On October 6th, Alboi Sires (D) from NJ introduced the Urban Revitalization and Livable Communities Act (H.R. 3734). which would bring much needed funding to urban parks. The Bill currently has 87 sponsers and is making its way through various committees. One major omission from the Federal stimlulus plan passed in February (American Recovery and Reinvestment Act of 2009) was the lack of funding for park projects. Much of NYC's park system for instance was built from federal funding under the WPA program under Robert Moses in the 30's.
A few important questions arise: If passed how will these funds be prioritized and spent. NYC has come under intense criticism for its lack of community based planning and consultation in its park and open space projects. Also will the final Bill contain provisions which would protect these investments and if so how.
Text of Bill:
"To authorize the Secretary of Housing and Urban Development to establish and carry out an urban revitalization and livable communities program to provide Federal grants to urban areas for the rehabilitation of critically needed recreational areas and facilities and development of improved recreation programs, and for other purposes. "
Two Federal programs — The Urban Park and Recreation Recovery (UPARR) and the Land and Water Conservation Fund (LWCF) — have provided tens of millions of dollars to NY City parks over more than three decades .
The Land and Water Conservation Fund (LWCF) program provides matching grants to States and local governments for the acquisition and development of public outdoor recreation areas and facilities. The program is intended to create and maintain a nationwide legacy of high quality recreation areas and facilities and to stimulate non-federal investments in the protection and maintenance of recreation resources across the United States.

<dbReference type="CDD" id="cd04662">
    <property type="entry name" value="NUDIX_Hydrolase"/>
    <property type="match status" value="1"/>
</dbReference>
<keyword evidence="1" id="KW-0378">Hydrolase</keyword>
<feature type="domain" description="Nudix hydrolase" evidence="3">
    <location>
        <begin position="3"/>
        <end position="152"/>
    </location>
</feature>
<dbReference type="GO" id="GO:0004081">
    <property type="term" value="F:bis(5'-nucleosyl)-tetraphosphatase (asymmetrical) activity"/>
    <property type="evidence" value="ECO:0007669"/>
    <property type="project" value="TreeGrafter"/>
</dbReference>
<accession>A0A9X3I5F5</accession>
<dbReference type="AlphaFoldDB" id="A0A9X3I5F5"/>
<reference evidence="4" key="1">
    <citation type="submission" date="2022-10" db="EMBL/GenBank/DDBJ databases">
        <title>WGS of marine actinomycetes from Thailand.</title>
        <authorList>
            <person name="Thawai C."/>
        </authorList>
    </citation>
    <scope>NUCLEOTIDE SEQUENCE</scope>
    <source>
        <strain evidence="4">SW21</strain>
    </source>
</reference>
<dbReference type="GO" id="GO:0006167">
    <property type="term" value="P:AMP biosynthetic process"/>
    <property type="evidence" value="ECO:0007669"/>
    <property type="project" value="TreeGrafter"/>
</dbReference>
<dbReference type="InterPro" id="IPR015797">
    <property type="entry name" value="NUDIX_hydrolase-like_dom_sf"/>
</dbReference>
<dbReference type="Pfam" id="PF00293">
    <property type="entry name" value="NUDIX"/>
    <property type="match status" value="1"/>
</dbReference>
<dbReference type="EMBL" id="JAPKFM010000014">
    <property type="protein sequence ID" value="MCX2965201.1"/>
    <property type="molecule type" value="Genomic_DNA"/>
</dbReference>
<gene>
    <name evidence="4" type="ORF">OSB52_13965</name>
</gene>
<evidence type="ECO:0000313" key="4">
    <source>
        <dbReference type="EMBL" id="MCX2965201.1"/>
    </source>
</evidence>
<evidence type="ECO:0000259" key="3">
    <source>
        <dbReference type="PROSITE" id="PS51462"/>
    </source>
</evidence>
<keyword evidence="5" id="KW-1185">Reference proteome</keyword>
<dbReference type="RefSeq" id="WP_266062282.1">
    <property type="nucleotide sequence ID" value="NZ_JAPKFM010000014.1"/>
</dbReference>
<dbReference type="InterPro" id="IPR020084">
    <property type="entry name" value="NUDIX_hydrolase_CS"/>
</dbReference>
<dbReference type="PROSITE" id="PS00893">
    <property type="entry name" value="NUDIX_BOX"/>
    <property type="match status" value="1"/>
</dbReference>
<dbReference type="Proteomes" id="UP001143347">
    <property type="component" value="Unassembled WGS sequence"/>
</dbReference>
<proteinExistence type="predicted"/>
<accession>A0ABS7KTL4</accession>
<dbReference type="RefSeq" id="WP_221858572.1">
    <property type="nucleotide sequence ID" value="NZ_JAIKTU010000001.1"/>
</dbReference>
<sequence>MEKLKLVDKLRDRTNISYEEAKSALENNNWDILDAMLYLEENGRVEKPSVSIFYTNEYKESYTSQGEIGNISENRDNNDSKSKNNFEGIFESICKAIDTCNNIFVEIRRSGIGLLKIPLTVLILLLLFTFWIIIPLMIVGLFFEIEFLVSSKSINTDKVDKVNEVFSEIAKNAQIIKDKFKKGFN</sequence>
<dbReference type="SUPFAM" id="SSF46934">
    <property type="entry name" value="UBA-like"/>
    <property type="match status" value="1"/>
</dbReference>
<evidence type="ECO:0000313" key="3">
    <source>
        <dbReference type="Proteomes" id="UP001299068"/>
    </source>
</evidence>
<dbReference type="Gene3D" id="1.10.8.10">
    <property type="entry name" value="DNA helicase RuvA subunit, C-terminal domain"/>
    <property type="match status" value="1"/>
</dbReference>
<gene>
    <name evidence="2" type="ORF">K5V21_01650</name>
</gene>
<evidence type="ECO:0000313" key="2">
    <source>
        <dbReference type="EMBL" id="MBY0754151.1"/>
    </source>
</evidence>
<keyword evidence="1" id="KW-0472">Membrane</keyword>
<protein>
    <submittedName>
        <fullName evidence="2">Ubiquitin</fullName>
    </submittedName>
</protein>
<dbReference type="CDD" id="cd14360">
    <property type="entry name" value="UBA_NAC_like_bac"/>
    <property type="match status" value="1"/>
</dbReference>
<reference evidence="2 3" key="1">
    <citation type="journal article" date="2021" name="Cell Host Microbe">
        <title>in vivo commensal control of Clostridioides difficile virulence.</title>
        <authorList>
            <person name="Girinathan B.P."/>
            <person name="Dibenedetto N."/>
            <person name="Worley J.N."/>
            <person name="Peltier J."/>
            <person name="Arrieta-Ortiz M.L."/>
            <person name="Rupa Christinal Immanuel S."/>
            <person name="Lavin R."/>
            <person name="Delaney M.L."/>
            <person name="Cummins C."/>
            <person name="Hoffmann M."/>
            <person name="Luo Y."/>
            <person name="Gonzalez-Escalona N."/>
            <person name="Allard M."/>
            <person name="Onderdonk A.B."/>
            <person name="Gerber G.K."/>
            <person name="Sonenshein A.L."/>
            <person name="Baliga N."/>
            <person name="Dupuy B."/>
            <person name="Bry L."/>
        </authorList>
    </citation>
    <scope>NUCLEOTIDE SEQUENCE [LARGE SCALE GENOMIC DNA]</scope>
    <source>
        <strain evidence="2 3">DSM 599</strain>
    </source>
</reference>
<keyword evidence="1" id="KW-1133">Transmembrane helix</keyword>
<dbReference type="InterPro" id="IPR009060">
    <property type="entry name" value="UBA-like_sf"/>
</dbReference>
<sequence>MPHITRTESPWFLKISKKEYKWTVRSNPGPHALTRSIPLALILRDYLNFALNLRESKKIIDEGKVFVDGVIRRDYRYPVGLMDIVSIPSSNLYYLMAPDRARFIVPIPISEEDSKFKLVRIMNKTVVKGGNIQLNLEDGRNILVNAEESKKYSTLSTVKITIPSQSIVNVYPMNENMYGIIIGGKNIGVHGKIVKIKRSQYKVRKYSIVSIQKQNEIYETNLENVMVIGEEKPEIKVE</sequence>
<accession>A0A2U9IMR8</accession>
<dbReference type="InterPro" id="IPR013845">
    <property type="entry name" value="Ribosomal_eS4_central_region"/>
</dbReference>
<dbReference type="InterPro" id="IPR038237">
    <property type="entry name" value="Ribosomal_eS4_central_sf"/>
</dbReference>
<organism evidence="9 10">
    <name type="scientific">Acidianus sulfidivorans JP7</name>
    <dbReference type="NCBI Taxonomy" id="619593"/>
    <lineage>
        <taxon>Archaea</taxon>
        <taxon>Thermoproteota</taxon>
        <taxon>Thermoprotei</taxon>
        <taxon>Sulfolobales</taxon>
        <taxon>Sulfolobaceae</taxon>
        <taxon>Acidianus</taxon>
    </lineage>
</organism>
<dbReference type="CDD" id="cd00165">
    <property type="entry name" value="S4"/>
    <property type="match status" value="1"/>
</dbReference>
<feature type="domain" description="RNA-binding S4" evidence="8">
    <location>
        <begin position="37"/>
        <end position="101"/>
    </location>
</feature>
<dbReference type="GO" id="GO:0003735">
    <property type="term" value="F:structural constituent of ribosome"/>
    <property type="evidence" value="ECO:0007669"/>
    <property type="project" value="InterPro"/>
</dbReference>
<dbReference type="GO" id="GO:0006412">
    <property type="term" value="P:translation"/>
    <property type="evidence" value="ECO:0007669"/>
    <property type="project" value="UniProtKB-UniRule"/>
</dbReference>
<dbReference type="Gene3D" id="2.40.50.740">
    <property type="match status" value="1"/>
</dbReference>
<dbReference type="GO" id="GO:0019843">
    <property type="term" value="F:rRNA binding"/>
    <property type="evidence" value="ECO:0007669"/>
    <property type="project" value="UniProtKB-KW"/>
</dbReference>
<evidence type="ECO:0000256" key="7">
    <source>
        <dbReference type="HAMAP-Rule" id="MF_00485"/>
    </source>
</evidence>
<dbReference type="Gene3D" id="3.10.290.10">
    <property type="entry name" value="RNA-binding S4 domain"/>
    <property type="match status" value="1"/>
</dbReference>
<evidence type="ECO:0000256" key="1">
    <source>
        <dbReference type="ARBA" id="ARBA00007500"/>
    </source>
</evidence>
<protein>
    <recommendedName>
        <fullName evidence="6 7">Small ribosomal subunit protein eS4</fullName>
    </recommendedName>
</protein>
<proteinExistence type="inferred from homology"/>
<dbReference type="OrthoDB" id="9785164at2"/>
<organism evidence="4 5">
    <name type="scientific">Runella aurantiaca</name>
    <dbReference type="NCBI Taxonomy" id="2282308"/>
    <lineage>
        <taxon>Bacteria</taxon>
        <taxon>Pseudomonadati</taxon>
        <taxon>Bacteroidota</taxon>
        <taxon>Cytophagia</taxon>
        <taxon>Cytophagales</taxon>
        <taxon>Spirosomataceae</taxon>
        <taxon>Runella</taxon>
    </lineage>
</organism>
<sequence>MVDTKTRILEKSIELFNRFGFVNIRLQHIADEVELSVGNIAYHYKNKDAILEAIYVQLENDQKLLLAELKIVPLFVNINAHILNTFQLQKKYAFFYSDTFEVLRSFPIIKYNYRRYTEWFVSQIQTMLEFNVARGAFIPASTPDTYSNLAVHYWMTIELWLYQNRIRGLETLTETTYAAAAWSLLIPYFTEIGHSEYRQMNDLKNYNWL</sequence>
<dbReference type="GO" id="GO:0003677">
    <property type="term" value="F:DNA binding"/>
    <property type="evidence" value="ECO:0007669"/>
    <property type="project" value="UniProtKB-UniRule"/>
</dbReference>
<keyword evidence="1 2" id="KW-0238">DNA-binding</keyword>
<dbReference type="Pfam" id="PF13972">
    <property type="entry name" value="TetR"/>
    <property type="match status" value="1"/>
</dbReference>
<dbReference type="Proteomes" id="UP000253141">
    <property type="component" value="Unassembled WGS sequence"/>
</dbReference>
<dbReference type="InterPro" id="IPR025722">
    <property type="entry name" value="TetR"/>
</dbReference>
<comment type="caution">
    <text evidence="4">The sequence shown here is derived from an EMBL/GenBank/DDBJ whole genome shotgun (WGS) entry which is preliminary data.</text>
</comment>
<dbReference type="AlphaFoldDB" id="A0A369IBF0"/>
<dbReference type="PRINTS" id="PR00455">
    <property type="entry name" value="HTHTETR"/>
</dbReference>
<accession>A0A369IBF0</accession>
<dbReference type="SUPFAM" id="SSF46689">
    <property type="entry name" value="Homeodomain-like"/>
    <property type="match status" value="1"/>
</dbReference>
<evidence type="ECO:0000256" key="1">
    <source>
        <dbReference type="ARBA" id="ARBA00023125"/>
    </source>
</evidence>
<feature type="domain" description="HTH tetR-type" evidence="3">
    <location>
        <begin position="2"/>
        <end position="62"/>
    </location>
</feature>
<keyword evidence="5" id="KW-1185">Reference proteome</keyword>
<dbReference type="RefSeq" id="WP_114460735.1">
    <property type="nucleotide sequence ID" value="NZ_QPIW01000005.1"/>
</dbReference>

LWCF came under fire for its handling of Macombs Dam Park in the Bronx as part of the Yankee stadium development project. The feds allowed public parkland improved with LWCF funds in the 70's to be given to the NY Yankees to build thier new stadium. By law, any park receiving money from the LWCF must remain a park in perpetuity, unless the National Park Service decides that new replacement park land is of equal (or greater) value, usefulness and location. Proposed projects must also consider "all practical alternatives" before parks are seized.
But rather than conducting its mandated review, the National Park Service issued a "Finding of No Significant Impact" based purely on the state's and the city's flawed analysis and project "goals and objectives." Evidence came out that they had conspired with both the city and State parks. NYC Park Advocates and Metro learned that for more than a year, National Park Service officials were exchanging e-mails not only with the city and the state but with the New York Yankees.
The Urban Park and Recreation Recovery (UPARR) program was established in November 1978 by Public Law 95-625, authorizing $725 million to provide matching grants and technical assistance to economically distressed urban communities. The purpose of the program is to provide direct Federal assistance to urban localities for rehabilitation of critically needed recreation facilities. The law also encourages systematic local planning and commitment to continuing operation and maintenance of recreation programs, sites, and facilities. The program's funding was stopped in 2002.
Washington Considers Funding Parks to Rebuild Cities
gothamgazette - November 30, 2009